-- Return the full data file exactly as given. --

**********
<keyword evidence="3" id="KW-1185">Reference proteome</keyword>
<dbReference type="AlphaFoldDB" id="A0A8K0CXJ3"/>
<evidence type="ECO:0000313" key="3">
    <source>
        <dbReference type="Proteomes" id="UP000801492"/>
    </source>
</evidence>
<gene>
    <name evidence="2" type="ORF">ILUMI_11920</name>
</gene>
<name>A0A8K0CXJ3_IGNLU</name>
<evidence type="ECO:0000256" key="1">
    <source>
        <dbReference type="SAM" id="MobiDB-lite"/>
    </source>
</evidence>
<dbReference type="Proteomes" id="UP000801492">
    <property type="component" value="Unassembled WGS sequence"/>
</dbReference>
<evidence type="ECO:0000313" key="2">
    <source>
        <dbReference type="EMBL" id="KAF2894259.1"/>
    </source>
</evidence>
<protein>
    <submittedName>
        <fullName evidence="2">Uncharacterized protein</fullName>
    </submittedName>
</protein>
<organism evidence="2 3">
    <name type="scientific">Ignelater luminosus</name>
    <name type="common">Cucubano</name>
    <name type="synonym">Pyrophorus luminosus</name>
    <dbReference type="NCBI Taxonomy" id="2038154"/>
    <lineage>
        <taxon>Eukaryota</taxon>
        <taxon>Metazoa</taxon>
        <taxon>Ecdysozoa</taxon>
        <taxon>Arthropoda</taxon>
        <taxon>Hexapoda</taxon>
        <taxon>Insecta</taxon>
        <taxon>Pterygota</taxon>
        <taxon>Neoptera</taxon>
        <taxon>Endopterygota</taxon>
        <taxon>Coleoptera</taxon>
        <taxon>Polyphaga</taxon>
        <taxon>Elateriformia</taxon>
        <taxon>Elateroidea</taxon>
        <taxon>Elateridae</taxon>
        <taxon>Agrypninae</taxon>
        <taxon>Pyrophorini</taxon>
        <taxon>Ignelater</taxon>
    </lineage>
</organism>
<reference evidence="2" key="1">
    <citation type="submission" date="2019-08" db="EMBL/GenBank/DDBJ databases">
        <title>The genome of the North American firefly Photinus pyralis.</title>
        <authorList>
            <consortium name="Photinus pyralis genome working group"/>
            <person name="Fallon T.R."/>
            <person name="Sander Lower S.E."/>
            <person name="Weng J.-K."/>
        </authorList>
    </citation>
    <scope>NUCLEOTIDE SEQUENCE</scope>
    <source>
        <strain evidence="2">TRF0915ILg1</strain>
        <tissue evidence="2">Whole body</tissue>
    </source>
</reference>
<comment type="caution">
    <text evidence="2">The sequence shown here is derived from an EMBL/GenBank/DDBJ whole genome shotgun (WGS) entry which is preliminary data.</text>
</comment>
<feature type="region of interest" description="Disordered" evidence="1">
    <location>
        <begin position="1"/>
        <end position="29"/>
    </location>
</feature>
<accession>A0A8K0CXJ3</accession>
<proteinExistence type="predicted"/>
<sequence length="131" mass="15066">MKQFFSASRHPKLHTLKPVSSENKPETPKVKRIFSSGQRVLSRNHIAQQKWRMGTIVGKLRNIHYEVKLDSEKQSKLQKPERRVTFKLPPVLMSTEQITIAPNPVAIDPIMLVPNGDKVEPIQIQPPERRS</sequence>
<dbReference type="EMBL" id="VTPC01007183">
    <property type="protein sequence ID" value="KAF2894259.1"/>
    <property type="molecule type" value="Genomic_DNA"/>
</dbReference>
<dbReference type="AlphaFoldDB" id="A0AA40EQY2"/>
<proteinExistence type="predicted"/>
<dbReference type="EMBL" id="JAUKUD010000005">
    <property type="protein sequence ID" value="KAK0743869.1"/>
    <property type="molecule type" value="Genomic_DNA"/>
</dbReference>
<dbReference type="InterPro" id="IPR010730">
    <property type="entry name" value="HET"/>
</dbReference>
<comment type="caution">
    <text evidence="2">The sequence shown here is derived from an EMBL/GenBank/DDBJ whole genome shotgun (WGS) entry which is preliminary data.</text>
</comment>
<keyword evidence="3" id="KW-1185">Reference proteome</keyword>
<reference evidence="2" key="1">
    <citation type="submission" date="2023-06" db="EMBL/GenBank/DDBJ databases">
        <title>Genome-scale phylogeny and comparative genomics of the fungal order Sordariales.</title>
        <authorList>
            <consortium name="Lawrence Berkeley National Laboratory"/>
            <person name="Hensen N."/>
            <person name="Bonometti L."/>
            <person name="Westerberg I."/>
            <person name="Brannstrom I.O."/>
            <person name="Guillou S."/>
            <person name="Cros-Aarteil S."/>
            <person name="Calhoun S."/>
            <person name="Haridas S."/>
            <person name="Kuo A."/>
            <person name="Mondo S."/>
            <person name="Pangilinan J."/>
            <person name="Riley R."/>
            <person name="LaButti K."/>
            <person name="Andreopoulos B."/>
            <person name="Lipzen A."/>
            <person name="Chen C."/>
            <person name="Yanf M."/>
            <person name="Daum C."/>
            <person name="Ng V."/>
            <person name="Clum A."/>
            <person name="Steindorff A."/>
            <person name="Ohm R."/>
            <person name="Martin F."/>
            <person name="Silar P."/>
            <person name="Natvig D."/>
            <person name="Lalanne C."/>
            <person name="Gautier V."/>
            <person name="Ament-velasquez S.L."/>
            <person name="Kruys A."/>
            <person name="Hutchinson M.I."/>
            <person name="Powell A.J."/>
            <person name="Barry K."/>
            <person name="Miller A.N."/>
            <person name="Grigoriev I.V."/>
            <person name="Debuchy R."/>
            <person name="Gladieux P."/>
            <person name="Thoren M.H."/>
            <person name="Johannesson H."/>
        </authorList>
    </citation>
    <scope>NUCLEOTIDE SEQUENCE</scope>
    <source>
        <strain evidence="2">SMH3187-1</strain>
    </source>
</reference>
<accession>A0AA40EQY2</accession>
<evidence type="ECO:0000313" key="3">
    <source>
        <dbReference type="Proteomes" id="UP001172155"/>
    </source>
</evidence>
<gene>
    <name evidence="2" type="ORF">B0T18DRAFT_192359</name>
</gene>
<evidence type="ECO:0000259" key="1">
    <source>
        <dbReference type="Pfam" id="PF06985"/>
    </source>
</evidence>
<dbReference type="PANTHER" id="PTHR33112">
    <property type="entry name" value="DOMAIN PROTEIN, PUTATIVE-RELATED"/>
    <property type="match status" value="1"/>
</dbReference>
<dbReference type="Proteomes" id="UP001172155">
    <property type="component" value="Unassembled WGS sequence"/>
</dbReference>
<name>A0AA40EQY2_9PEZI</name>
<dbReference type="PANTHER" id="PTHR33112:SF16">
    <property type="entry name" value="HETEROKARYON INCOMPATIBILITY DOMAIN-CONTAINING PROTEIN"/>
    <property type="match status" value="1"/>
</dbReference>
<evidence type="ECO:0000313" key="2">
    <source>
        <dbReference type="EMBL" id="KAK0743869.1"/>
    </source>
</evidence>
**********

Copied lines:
<keyword evidence="3" id="KW-1185">Reference proteome</keyword>
<dbReference type="AlphaFoldDB" id="A0A8K0CXJ3"/>
<evidence type="ECO:0000313" key="3">
    <source>
        <dbReference type="Proteomes" id="UP000801492"/>
    </source>
</evidence>
<gene>
    <name evidence="2" type="ORF">ILUMI_11920</name>
</gene>
<name>A0A8K0CXJ3_IGNLU</name>
<evidence type="ECO:0000256" key="1">
    <source>
        <dbReference type="SAM" id="MobiDB-lite"/>
    </source>
</evidence>
<dbReference type="Proteomes" id="UP000801492">
    <property type="component" value="Unassembled WGS sequence"/>
</dbReference>
<evidence type="ECO:0000313" key="2">
    <source>
        <dbReference type="EMBL" id="KAF2894259.1"/>
    </source>
</evidence>
<protein>
    <submittedName>
        <fullName evidence="2">Uncharacterized protein</fullName>
    </submittedName>
</protein>
<organism evidence="2 3">
    <name type="scientific">Ignelater luminosus</name>
    <name type="common">Cucubano</name>
    <name type="synonym">Pyrophorus luminosus</name>
    <dbReference type="NCBI Taxonomy" id="2038154"/>
    <lineage>
        <taxon>Eukaryota</taxon>
        <taxon>Metazoa</taxon>
        <taxon>Ecdysozoa</taxon>
        <taxon>Arthropoda</taxon>
        <taxon>Hexapoda</taxon>
        <taxon>Insecta</taxon>
        <taxon>Pterygota</taxon>
        <taxon>Neoptera</taxon>
        <taxon>Endopterygota</taxon>
        <taxon>Coleoptera</taxon>
        <taxon>Polyphaga</taxon>
        <taxon>Elateriformia</taxon>
        <taxon>Elateroidea</taxon>
        <taxon>Elateridae</taxon>
        <taxon>Agrypninae</taxon>
        <taxon>Pyrophorini</taxon>
        <taxon>Ignelater</taxon>
    </lineage>
</organism>
<reference evidence="2" key="1">
    <citation type="submission" date="2019-08" db="EMBL/GenBank/DDBJ databases">
        <title>The genome of the North American firefly Photinus pyralis.</title>
        <authorList>
            <consortium name="Photinus pyralis genome working group"/>
            <person name="Fallon T.R."/>
            <person name="Sander Lower S.E."/>
            <person name="Weng J.-K."/>
        </authorList>
    </citation>
    <scope>NUCLEOTIDE SEQUENCE</scope>
    <source>
        <strain evidence="2">TRF0915ILg1</strain>
        <tissue evidence="2">Whole body</tissue>
    </source>
</reference>
<comment type="caution">
    <text evidence="2">The sequence shown here is derived from an EMBL/GenBank/DDBJ whole genome shotgun (WGS) entry which is preliminary data.</text>
</comment>
<feature type="region of interest" description="Disordered" evidence="1">
    <location>
        <begin position="1"/>
        <end position="29"/>
    </location>
</feature>
<accession>A0A8K0CXJ3</accession>
<proteinExistence type="predicted"/>
<sequence length="131" mass="15066">MKQFFSASRHPKLHTLKPVSSENKPETPKVKRIFSSGQRVLSRNHIAQQKWRMGTIVGKLRNIHYEVKLDSEKQSKLQKPERRVTFKLPPVLMSTEQITIAPNPVAIDPIMLVPNGDKVEPIQIQPPERRS</sequence>
<dbReference type="EMBL" id="VTPC01007183">
    <property type="protein sequence ID" value="KAF2894259.1"/>
    <property type="molecule type" value="Genomic_DNA"/>
</dbReference>
<dbReference type="AlphaFoldDB" id="A0AA40EQY2"/>
<proteinExistence type="predicted"/>
<dbReference type="EMBL" id="JAUKUD010000005">
    <property type="protein sequence ID" value="KAK0743869.1"/>
    <property type="molecule type" value="Genomic_DNA"/>
</dbReference>
<dbReference type="InterPro" id="IPR010730">
    <property type="entry name" value="HET"/>
</dbReference>
<comment type="caution">
    <text evidence="2">The sequence shown here is derived from an EMBL/GenBank/DDBJ whole genome shotgun (WGS) entry which is preliminary data.</text>
</comment>
<keyword evidence="3" id="KW-1185">Reference proteome</keyword>
<reference evidence="2" key="1">
    <citation type="submission" date="2023-06" db="EMBL/GenBank/DDBJ databases">
        <title>Genome-scale phylogeny and comparative genomics of the fungal order Sordariales.</title>
        <authorList>
            <consortium name="Lawrence Berkeley National Laboratory"/>
            <person name="Hensen N."/>
            <person name="Bonometti L."/>
            <person name="Westerberg I."/>
            <person name="Brannstrom I.O."/>
            <person name="Guillou S."/>
            <person name="Cros-Aarteil S."/>
            <person name="Calhoun S."/>
            <person name="Haridas S."/>
            <person name="Kuo A."/>
            <person name="Mondo S."/>
            <person name="Pangilinan J."/>
            <person name="Riley R."/>
            <person name="LaButti K."/>
            <person name="Andreopoulos B."/>
            <person name="Lipzen A."/>
            <person name="Chen C."/>
            <person name="Yanf M."/>
            <person name="Daum C."/>
            <person name="Ng V."/>
            <person name="Clum A."/>
            <person name="Steindorff A."/>
            <person name="Ohm R."/>
            <person name="Martin F."/>
            <person name="Silar P."/>
            <person name="Natvig D."/>
            <person name="Lalanne C."/>
            <person name="Gautier V."/>
            <person name="Ament-velasquez S.L."/>
            <person name="Kruys A."/>
            <person name="Hutchinson M.I."/>
            <person name="Powell A.J."/>
            <person name="Barry K."/>
            <person name="Miller A.N."/>
            <person name="Grigoriev I.V."/>
            <person name="Debuchy R."/>
            <person name="Gladieux P."/>
            <person name="Thoren M.H."/>
            <person name="Johannesson H."/>
        </authorList>
    </citation>
    <scope>NUCLEOTIDE SEQUENCE</scope>
    <source>
        <strain evidence="2">SMH3187-1</strain>
    </source>
</reference>
<accession>A0AA40EQY2</accession>
<evidence type="ECO:0000313" key="3">
    <source>
        <dbReference type="Proteomes" id="UP001172155"/>
    </source>
</evidence>
<gene>
    <name evidence="2" type="ORF">B0T18DRAFT_192359</name>
</gene>
<evidence type="ECO:0000259" key="1">
    <source>
        <dbReference type="Pfam" id="PF06985"/>
    </source>
</evidence>
<dbReference type="PANTHER" id="PTHR33112">
    <property type="entry name" value="DOMAIN PROTEIN, PUTATIVE-RELATED"/>
    <property type="match status" value="1"/>
</dbReference>
<dbReference type="Proteomes" id="UP001172155">
    <property type="component" value="Unassembled WGS sequence"/>
</dbReference>
<name>A0AA40EQY2_9PEZI</name>
<dbReference type="PANTHER" id="PTHR33112:SF16">
    <property type="entry name" value="HETEROKARYON INCOMPATIBILITY DOMAIN-CONTAINING PROTEIN"/>
    <property type="match status" value="1"/>
</dbReference>
<evidence type="ECO:0000313" key="2">
    <source>
        <dbReference type="EMBL" id="KAK0743869.1"/>
    </source>
</evidence>